• Other traditional uses are related to the treatment of bone fracture, internal injury and blood purification.
    • It is also famous for the uses of the bast fiber of its bark, for making varieties of clothing, ropes, mats, sacks and other domestic implements. In this context, it is one of the most important non-timber forest products used for income generation among rural communities in the Himalaya region of Nepal for their livelihood.
    •  Young leaves and inflorescences are cooked as a green vegetable. Roasted seeds are consumed as pickle.
  • At the 5th International Herbal Trade Fair held in Bhopal, Madhya Pradesh, nettle products from Khar caught the attention of some of the state’s highest dignitaries as well as locals and tourists.
  • Locals were mesmerised by the idea of producing valuable fabric with something that grows abundantly in local surroundings.
  • They were keen on learning about nettle processing and applying the same technique to yield fabric from the Himalayan nettle, locally pronounced as “bicchoo ghas” in their area.
Himalayan nettle
Himalayan nettle

Q. Which of the following statements are correct about the deposits of ‘methane hydrate’?

  1. Global warming might trigger the release of methane gas from these deposits.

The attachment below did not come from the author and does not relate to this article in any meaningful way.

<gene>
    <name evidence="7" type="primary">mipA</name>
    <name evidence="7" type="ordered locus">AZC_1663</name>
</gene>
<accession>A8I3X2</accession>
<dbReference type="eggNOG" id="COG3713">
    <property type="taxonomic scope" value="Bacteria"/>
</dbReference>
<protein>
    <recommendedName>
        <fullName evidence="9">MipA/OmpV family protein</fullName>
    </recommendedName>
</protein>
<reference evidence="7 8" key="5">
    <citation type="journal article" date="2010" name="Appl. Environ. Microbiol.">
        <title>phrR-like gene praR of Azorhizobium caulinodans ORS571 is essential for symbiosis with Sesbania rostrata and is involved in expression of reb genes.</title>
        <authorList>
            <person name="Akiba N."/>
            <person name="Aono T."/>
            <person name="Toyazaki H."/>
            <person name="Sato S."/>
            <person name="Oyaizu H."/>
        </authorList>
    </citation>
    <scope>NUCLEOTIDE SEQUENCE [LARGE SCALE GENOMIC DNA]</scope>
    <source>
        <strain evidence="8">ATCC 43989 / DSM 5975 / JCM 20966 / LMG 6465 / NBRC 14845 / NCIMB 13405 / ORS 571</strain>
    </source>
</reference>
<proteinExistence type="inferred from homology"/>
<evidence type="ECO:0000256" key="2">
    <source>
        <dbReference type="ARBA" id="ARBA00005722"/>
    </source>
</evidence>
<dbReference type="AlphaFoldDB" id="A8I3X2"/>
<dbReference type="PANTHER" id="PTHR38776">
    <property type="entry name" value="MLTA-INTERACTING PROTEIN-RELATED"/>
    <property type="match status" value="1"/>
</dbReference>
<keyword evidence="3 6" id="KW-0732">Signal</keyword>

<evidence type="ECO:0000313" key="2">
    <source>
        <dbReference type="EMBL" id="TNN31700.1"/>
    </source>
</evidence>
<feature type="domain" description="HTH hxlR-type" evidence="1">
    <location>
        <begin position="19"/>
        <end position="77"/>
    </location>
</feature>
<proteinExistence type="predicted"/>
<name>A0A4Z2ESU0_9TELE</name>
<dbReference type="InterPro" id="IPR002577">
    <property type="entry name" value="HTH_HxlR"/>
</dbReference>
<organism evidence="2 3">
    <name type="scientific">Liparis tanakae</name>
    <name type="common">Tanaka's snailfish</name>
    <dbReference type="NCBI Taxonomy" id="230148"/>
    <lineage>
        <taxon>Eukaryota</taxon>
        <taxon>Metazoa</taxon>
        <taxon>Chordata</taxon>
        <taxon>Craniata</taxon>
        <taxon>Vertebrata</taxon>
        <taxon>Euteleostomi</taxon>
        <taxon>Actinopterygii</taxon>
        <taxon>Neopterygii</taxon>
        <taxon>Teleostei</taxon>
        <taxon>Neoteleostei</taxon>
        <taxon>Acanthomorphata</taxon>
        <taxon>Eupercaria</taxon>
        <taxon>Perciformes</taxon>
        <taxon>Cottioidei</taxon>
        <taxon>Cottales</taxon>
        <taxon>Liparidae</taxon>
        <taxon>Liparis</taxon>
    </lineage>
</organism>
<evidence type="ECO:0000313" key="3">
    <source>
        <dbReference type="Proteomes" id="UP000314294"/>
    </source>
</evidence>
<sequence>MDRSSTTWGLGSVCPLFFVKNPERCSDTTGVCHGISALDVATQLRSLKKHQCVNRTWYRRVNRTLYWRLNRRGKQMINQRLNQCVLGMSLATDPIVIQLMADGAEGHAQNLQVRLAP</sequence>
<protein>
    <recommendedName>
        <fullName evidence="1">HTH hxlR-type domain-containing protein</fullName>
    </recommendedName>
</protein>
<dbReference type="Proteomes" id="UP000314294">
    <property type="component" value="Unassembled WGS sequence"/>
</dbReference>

2. Large deposits of ‘methane hydrate’ are found in Arctic Tundra and under the seafloor.
  3. Methane in atmosphere oxidizes to carbon dioxide after a decade or two.

Select the correct answer using the code given below.

(a) 1 and 2 only
(b) 2 and 3 only
(c) 1 and 3 only
(d) 1, 2 and 3

Answer: (d) 1, 2 and 3

  • Large but poorly known amounts of methane are trapped in the sediments beneath the sea floor frozen into a form of water ice is called methane hydrate.
  • Methane hydrate is an “ice” that only occurs naturally in subsurface deposits where temperature and pressure conditions are favourable for its formation.
  • Four earth environments have the temperature and pressure conditions suitable for the formation and stability of methane hydrate. These are:
    1. sediment and sedimentary rock units below Arctic permafrost;
    2. sedimentary deposits along continental margins;
    3. deep-water sediments of inland lakes and seas; and,
    4. under Antarctic ice.
  • At low temperatures the methane hydrates on the sea floor are stable, but if the water and the sea floor become warmer, then the hydrates can break down. The microorganisms present there then oxidises the resulting methane gas to form the greenhouse gas carbon dioxide (CO2).